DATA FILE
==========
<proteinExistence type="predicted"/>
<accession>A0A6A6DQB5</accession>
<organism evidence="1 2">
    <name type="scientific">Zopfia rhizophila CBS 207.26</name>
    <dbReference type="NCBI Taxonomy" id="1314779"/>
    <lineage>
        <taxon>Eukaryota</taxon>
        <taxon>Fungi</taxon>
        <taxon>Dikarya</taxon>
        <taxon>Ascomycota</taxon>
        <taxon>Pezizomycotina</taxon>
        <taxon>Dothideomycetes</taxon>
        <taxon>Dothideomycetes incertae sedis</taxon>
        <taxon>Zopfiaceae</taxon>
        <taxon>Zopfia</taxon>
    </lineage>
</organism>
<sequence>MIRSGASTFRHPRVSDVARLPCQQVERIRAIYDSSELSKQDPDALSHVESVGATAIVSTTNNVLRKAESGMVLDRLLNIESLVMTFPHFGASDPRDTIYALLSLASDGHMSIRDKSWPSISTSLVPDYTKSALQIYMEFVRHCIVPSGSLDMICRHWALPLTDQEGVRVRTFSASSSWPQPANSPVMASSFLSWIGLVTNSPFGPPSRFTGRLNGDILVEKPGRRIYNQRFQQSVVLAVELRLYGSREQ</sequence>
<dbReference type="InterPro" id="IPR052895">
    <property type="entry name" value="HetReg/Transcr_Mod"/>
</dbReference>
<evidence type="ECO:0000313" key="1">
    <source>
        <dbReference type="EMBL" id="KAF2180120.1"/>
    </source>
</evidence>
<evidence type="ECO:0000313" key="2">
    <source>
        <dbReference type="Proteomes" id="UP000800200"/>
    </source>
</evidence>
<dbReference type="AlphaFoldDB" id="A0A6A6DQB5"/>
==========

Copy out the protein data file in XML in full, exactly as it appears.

<proteinExistence type="predicted"/>
<accession>A0A6A6DQB5</accession>
<organism evidence="1 2">
    <name type="scientific">Zopfia rhizophila CBS 207.26</name>
    <dbReference type="NCBI Taxonomy" id="1314779"/>
    <lineage>
        <taxon>Eukaryota</taxon>
        <taxon>Fungi</taxon>
        <taxon>Dikarya</taxon>
        <taxon>Ascomycota</taxon>
        <taxon>Pezizomycotina</taxon>
        <taxon>Dothideomycetes</taxon>
        <taxon>Dothideomycetes incertae sedis</taxon>
        <taxon>Zopfiaceae</taxon>
        <taxon>Zopfia</taxon>
    </lineage>
</organism>
<sequence>MIRSGASTFRHPRVSDVARLPCQQVERIRAIYDSSELSKQDPDALSHVESVGATAIVSTTNNVLRKAESGMVLDRLLNIESLVMTFPHFGASDPRDTIYALLSLASDGHMSIRDKSWPSISTSLVPDYTKSALQIYMEFVRHCIVPSGSLDMICRHWALPLTDQEGVRVRTFSASSSWPQPANSPVMASSFLSWIGLVTNSPFGPPSRFTGRLNGDILVEKPGRRIYNQRFQQSVVLAVELRLYGSREQ</sequence>
<dbReference type="InterPro" id="IPR052895">
    <property type="entry name" value="HetReg/Transcr_Mod"/>
</dbReference>
<evidence type="ECO:0000313" key="1">
    <source>
        <dbReference type="EMBL" id="KAF2180120.1"/>
    </source>
</evidence>
<evidence type="ECO:0000313" key="2">
    <source>
        <dbReference type="Proteomes" id="UP000800200"/>
    </source>
</evidence>
<dbReference type="AlphaFoldDB" id="A0A6A6DQB5"/>